A small, woman-owned business and member of SBAIC, Connexus Corporation (www.connexuscorporation.com), recently organized the successful learning event, Cracking the Nut Health: The Role of Communities in Building Resilient Health Systems, in Washington, D.C. with significant support from USAID, among other partners (see www.crackingthenuthealth.com). From the many pressing “nuts to crack” in health system strengthening, the conference focused on three core themes:
- Using measurement and analytics to improve accountability;
- Leveraging partnerships to promote resilience; and
- Scaling technology and innovation to increase impact.
Participants rated the overall conference highly (with an average score of 4.3 on a scale of 1 to 5, with 5 = excellent). The participatory session that received the highest score was “From Data to Action: Guatemala’s Health Indicators System,” facilitated by Lorena Moreira, Information Systems Manager on the USAID Health and Education Plus (HEP+) project, implemented by Palladium. Her session highlighted the importance of good governance to ensure effective public data collection and use to improve the resiliency of health systems, which Connexus summarized as follows.
Ms. Moreira explained how Guatemala made a commitment to improve government transparency and accountability, resulting in significant benefits in terms of improved resiliency and responsiveness of its health system. Traditionally, Guatemala has had some of the worst health systems in Latin America and, for this reason, the government made the bold commitment to mandate the use and maintenance of the National Social Indicators System, of which the Health Indicators system is a part of, with clear standards for information to ensure consistency of data entry by local health workers and to improve health sector decision-making. Guatemala’s National Social Indicators System developed a website (www.hpp-gt.org/snis), which acts as a portal to provide information related to health outbreaks, such as Dengue, diarrhea and malaria, and predicts chances of outbreaks for surrounding communities. In addition, the portal provides information on budgets and expenses, as well as availability of provisional supplies and medicines by location. Not only is the portal accessible to all public health workers in Guatemala, it is accessible to the general public. According to Google Analytics, the site has 60,000 active users and receives an average of 500 visits per day.
Recently, the portal has been used to track the Zika virus, highlighting emergency alerts in southern Guatemala where, for instances, there were 14 cases reported for July 11, 2016. The portal shows that the Chiquimula community has been the worst hit so far, with more women than men getting Zika, probably because they are more likely to stay in the community. The Ministry of Health closely monitors this information, which is updated daily.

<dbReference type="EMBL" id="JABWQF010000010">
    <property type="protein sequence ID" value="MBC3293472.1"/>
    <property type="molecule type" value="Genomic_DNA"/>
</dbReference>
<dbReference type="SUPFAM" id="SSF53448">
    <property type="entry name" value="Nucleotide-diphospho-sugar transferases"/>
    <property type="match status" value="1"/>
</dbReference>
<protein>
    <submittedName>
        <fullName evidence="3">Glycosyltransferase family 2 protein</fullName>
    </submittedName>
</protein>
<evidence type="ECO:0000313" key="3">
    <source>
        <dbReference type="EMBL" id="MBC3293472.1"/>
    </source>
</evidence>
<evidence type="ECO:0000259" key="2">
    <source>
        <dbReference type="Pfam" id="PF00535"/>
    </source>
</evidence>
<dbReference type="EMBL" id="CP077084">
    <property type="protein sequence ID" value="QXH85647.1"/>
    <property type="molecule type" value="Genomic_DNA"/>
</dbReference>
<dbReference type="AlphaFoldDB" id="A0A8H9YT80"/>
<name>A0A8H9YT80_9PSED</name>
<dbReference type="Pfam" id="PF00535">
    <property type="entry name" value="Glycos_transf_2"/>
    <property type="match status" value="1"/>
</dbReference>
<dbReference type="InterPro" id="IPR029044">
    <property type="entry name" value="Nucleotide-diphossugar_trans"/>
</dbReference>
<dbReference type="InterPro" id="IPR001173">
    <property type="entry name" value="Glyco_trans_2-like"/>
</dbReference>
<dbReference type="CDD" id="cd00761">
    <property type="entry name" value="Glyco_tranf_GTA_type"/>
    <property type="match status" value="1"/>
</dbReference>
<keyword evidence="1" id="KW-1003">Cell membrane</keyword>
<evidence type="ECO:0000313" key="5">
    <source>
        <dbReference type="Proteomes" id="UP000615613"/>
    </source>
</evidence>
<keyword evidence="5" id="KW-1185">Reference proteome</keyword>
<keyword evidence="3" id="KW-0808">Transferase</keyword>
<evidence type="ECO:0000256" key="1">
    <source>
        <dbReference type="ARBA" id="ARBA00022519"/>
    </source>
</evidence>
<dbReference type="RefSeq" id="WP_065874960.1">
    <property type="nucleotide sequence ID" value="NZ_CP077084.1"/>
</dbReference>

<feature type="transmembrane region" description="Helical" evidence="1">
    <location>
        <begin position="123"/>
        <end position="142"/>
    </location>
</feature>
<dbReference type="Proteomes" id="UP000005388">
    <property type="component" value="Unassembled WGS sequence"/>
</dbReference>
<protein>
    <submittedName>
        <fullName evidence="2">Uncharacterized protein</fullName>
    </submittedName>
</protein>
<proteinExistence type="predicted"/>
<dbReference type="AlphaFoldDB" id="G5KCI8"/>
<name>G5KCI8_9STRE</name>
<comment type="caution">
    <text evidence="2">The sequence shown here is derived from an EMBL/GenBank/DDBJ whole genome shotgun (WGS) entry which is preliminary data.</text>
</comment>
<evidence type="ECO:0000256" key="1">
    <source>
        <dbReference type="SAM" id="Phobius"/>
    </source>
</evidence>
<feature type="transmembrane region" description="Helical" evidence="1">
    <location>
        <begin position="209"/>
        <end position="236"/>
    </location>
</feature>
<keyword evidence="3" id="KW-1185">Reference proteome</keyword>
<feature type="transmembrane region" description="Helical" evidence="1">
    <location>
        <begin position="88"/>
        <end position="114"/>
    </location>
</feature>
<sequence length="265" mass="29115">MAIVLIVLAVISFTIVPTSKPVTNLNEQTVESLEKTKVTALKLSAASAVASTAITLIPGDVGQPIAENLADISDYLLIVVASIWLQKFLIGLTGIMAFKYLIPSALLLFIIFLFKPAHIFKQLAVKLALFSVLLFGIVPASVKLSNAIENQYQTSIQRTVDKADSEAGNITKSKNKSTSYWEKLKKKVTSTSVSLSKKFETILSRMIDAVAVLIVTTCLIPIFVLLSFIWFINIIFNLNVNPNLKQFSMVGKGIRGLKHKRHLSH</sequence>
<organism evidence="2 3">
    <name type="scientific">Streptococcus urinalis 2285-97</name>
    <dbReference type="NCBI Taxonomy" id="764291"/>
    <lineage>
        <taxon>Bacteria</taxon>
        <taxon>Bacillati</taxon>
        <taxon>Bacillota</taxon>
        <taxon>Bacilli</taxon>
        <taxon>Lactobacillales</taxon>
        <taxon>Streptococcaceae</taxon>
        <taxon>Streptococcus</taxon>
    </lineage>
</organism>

To further encourage use of the data, Palladium’s HEP+ project recently developed a smartphone app, Saludinfo GT, which does not require connectivity once the database is downloaded, making it especially useful for rural health workers. With links to social media, information and graphics can rapidly be shared with the public to inform them of changing health risks.
According to Ms. Moreira, some of the factors that have contributed to the success of Guatemala’s information systems include:
- An early commitment to designing a user-friendly interface, strongly based on visualization, so as to minimize the need for end-user training;
- Decision to encourage “openness,” including use of open source applications, architecture and access, which also reduced cost and thereby improved long-term sustainability of the system; and,
- Documentation and systematization that allowed for the information system to be easily replicated and adapted for other government uses.
This is just one example of the discussions facilitated by Connexus at the Cracking the Nut Health conference, and will be featured in the upcoming publication, The Role of Communities in Building Resilient Health Systems: Lessons from the 2016 Conference. If you are interested in receiving an electronic copy of this publication to see other lessons learned, please contact firstname.lastname@example.org.